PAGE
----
Along the Southern edge of the San Francisco Bay, our headquarters sit at the intersection of Silicon Valley’s physical footprint and a diverse and increasingly fragile ecosystem. From an ecological standpoint, the area presents both unique challenges and singular opportunities. Federally protected Burrowing Owls call this area home, and Snowy and Great Egrets return every spring to raise their chicks in sycamore trees on our campus. Far above, the Pacific Flyway buzzes with migratory birds in search of once vast willow groves.
It’s with this in mind that our real estate and workplace services group launched the Ecology Program in 2014. The program seeks to incorporate the best available science into the design of Google’s outdoor spaces, create partnerships to support the implementation and growth of this science, and share programmatic resources publicly for all to use.
Google Ecology Program
We’ve long been an industry leader in the design of healthy and sustainable indoor environments, but only recently have we formalized a science-based strategy to create and maintain healthy and resilient outdoor environments. Traditional landscape designs, while well-intentioned, don’t always implement data-driven strategies to promote diverse and enduring habitats—habitats that can withstand climate change, include drought-tolerant and native plantings, and support pollinators, birds and native biodiversity. To lay this foundation for our campus’ outdoor spaces, we’ve created resources for design teams and initiated efforts to “re-oak” Silicon Valley with native valley oaks, expand the footprint of vanishing willow groves, and create new habitat through projects such as Charleston East and the expansion of the Charleston Retention Basin.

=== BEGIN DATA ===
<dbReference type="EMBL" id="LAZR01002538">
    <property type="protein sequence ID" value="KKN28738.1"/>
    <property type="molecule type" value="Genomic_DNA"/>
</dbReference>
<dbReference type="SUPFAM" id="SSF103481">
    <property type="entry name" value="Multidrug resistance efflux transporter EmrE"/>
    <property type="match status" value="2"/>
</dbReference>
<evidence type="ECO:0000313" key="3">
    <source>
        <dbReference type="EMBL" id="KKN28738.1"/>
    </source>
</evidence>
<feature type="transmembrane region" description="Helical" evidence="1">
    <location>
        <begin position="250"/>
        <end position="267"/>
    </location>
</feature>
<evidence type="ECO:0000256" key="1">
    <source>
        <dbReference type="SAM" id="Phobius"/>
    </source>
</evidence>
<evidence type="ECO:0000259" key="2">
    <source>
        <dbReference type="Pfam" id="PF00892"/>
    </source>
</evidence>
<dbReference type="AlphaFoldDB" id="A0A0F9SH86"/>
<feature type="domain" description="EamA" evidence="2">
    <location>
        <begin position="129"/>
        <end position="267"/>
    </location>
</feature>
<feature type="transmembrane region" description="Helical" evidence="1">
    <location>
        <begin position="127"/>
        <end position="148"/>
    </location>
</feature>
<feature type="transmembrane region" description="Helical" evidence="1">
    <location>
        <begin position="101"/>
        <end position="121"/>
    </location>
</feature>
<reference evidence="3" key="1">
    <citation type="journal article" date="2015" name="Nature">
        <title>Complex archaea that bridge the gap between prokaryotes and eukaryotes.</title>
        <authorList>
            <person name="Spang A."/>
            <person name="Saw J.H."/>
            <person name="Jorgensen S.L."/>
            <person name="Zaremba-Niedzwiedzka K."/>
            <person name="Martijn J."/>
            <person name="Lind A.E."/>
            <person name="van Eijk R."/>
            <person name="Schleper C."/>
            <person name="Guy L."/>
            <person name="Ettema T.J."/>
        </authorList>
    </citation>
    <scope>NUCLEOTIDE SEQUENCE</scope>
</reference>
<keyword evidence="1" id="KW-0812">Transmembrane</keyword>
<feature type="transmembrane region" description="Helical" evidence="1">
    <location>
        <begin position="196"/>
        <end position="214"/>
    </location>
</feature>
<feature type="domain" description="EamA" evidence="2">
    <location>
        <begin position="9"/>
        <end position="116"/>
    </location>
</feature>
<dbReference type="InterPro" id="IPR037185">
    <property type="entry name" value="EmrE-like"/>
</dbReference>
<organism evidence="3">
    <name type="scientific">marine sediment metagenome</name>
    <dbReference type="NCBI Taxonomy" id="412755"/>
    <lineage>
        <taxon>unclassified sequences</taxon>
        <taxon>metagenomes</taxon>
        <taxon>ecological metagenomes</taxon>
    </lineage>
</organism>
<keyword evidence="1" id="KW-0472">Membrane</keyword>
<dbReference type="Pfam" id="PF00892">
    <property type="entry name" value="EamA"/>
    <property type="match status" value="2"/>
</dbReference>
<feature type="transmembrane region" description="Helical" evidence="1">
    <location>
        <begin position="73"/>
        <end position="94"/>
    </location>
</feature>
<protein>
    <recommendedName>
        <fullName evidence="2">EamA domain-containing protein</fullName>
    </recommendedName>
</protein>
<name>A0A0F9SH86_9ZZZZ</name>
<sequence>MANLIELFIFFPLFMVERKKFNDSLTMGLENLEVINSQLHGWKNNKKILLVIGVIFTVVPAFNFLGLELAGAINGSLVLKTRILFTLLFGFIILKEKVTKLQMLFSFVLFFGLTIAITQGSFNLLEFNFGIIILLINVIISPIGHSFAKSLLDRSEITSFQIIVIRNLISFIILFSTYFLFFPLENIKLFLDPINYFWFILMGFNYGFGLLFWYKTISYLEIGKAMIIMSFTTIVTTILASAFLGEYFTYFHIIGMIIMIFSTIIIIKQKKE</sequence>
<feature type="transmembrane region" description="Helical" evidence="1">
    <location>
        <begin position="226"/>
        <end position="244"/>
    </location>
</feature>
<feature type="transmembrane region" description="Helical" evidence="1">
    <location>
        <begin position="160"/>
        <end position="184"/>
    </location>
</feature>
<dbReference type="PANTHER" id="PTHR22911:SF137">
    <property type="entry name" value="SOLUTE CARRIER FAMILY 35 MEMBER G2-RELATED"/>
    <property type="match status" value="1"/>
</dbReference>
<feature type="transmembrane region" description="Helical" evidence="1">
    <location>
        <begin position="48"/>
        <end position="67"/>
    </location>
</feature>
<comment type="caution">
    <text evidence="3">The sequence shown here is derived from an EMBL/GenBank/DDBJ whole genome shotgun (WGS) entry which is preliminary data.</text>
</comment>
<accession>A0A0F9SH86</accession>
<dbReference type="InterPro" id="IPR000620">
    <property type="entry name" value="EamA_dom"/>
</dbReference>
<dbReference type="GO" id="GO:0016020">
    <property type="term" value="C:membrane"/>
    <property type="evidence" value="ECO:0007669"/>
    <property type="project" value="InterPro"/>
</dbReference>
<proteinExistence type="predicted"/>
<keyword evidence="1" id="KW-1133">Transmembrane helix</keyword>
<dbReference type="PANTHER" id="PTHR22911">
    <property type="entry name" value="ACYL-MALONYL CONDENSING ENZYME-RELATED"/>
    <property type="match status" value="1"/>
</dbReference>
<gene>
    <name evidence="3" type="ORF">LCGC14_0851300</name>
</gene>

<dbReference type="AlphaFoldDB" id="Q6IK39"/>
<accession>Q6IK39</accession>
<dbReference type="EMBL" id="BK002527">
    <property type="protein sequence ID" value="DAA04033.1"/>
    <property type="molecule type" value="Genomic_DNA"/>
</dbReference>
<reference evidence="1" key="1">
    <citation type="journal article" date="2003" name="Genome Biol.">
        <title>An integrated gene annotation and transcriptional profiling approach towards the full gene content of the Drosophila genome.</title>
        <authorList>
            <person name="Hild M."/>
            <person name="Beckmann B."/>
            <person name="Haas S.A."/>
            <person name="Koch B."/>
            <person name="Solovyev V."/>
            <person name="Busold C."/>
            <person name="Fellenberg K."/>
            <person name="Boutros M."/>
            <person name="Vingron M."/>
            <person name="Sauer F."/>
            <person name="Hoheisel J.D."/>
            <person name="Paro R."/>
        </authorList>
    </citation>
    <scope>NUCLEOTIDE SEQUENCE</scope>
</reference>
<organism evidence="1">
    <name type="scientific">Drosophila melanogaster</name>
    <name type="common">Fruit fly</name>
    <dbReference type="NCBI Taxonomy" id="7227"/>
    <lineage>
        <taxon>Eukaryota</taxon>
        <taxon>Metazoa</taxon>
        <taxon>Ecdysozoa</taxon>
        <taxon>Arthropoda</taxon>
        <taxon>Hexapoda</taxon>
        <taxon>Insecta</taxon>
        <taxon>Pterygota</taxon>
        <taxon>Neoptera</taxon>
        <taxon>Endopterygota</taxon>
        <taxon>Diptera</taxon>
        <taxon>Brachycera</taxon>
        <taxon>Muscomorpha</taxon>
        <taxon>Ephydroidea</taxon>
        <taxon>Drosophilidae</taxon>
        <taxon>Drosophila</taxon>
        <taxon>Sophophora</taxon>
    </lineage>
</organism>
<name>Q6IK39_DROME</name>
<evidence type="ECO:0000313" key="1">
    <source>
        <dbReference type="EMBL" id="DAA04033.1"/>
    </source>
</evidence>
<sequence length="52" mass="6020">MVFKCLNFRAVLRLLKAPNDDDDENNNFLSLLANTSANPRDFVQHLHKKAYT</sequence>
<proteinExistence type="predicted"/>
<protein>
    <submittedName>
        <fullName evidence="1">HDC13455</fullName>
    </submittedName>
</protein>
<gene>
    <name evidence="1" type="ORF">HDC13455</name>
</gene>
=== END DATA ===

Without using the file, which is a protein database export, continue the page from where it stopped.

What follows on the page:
The program also seeks to engage and enhance the experience of individual Googlers and local residents with interactive learning sessions and home planting guidance. During each of the last two springs, we’ve partnered with the Santa Clara Audubon Society to sponsor informational “Egret Office Hours” and birding tours for the public throughout our South Bay Campus.
From the onset, we’ve known that we can’t “go it alone” in implementing successful ecological initiatives. We partnered with the San Francisco Estuary Institute (SFEI) to create the Resilient Silicon Valley vision, a roadmap to guide ecological planning in the region. Through this partnership, we can engage with the regional community while providing a framework for a science-based approach to ecology that anyone can access. We also launched a small Resilient Silicon Valley Awards program in 2016, providing financial sponsorships to support 10 regional environmental organizations, creating a coalition to advance this shared Bay Area vision.We see great potential to transform our local and regional landscapes through engagement and collaboration. While ecology and tech may not be obvious partners, science, data-driven analysis and transparency are the pillars that will guide meaningful and lasting change in the outdoor environments that we and so many others call home.